Flag of Madison, Wisconsin
The flag of Madison, Wisconsin, consists of a light blue background bisected from lower left to upper right by a white band, symbolizing Lake Mendota and Lake Monona and the isthmus between them. In the center of the flag is a black cross, which symbolizes the four lakes (Mendota, Monona, Wingra, and Waubesa), as well as the cross shape of the Wisconsin State Capitol. The original flag was designed by Rick and Dennis Stone, who were members of the Madison Scouts Drum and Bugle Corps, with the help of their color guard instructor.
In the original design, adopted by the municipal government on April 12 1962 and used until July 2018, the shape overlaid on the cross was a Zia sun symbol, sacred to the Native American Zia Pueblo of New Mexico. While intended by the flag designers to represent an "Indian sun symbol", it is not used by the Native American groups in the Wisconsin area. Similar sun symbols appear on the state flag of New Mexico and the municipal flags of Wichita, Kansas and Albuquerque, New Mexico.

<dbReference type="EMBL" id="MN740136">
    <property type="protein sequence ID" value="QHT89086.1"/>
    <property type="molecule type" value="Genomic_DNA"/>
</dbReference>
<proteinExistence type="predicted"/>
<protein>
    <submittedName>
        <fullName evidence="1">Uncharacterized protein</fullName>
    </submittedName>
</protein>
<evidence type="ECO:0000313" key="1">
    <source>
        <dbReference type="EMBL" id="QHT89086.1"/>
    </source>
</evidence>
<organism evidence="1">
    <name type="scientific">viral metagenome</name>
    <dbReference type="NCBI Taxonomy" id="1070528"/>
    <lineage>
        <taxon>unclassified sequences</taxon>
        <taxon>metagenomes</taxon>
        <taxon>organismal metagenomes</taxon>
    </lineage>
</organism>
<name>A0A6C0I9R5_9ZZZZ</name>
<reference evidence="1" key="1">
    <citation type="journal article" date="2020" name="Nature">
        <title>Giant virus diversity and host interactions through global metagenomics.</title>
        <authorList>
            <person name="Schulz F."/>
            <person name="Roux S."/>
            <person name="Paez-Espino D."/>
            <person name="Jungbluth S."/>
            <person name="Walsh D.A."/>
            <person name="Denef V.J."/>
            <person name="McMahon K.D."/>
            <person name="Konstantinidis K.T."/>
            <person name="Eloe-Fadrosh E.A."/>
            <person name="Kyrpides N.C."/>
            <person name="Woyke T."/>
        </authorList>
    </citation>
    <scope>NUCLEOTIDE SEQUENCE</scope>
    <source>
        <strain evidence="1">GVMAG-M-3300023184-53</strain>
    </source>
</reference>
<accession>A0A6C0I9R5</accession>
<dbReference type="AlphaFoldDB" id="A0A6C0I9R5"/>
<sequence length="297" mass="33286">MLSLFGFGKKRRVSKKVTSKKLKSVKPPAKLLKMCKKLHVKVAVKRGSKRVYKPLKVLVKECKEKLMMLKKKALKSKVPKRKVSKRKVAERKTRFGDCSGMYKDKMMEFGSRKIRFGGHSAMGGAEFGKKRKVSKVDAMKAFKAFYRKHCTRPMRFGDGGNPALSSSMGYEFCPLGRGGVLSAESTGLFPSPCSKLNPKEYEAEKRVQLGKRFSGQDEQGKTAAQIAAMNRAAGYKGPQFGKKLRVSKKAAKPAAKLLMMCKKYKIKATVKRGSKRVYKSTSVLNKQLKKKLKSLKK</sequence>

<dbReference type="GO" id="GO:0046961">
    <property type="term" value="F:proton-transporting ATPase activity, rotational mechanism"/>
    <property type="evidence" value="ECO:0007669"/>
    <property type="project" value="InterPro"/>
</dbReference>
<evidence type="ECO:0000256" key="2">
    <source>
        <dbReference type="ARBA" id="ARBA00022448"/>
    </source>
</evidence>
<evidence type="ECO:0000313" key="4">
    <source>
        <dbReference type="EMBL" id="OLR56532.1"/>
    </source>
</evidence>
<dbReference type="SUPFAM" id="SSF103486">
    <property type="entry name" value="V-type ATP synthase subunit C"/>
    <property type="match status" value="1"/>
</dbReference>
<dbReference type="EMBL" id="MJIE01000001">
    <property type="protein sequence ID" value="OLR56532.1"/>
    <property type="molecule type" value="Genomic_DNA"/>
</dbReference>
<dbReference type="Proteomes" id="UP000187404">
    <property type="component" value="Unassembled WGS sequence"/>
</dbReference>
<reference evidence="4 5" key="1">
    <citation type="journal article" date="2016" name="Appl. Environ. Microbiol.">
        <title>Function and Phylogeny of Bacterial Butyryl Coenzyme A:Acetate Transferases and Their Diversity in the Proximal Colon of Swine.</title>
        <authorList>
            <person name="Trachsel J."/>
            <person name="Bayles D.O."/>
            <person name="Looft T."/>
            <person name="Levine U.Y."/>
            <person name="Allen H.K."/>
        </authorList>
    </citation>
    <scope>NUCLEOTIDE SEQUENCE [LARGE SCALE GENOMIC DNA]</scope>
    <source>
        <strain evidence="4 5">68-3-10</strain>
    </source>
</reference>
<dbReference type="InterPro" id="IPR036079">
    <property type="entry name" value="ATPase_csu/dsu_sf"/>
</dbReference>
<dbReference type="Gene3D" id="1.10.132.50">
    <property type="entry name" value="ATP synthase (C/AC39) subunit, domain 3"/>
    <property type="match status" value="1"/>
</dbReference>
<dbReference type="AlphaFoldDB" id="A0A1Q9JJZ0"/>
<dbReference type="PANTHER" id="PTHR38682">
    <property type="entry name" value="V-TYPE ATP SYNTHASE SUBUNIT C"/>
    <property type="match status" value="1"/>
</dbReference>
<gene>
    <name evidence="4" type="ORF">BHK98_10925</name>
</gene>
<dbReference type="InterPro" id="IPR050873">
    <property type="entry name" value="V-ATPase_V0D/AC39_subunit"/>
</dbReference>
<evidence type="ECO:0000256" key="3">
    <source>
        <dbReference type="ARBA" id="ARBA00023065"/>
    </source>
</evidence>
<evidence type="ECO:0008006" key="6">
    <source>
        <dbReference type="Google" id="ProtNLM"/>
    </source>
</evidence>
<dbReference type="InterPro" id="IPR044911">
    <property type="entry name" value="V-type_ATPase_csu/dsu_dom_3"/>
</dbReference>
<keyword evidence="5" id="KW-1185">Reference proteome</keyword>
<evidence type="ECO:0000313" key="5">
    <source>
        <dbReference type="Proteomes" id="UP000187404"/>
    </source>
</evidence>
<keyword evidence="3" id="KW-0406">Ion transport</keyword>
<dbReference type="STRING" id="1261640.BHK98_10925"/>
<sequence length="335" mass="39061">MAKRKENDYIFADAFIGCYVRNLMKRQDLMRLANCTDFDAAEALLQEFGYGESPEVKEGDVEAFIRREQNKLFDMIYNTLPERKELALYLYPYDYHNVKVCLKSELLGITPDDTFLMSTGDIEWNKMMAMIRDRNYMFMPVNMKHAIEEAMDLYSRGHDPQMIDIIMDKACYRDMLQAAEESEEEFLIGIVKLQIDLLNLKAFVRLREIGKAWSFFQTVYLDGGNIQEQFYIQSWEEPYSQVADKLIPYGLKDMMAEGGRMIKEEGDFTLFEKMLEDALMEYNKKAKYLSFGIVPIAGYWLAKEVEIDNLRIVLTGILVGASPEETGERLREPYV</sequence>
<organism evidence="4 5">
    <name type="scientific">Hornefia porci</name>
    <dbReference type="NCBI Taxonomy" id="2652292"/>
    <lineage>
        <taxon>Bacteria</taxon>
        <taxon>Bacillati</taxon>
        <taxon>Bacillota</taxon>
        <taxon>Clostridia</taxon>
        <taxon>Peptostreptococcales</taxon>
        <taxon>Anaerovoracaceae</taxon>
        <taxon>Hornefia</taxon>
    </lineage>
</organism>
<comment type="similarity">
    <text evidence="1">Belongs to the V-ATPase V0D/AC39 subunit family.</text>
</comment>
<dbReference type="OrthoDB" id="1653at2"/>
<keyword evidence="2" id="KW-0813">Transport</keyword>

In July of 2018, the City of Madison Common Council voted to modify the design of the flag, replacing the Zia sun symbol with a gold disc in response to community interest in removing cultural appropriation from the flag. The other elements remain the same. The removal of the Native American sun symbol was spearheaded by Alders Arvina Martin and Maurice Cheeks.
In a 2004 poll conducted by the North American Vexillological Association, the flag of Madison was rated 11th best of 150 major cities in the United States. In commemoration of the 70th anniversary of the drum corps in 2007 and the 150th anniversary of the city of Madison, a representative of the city presented a flag to the corps.
- "Changes may be coming to Madison city flag" - WKOW
- "Alders approve ordinance to change flag of Madison" - WKOW
- "Washington, D.C. Tops American City Flags Survey" Archived April 17, 2013, at the Wayback Machine., North American Vexillological Association press release, 2 October 2004.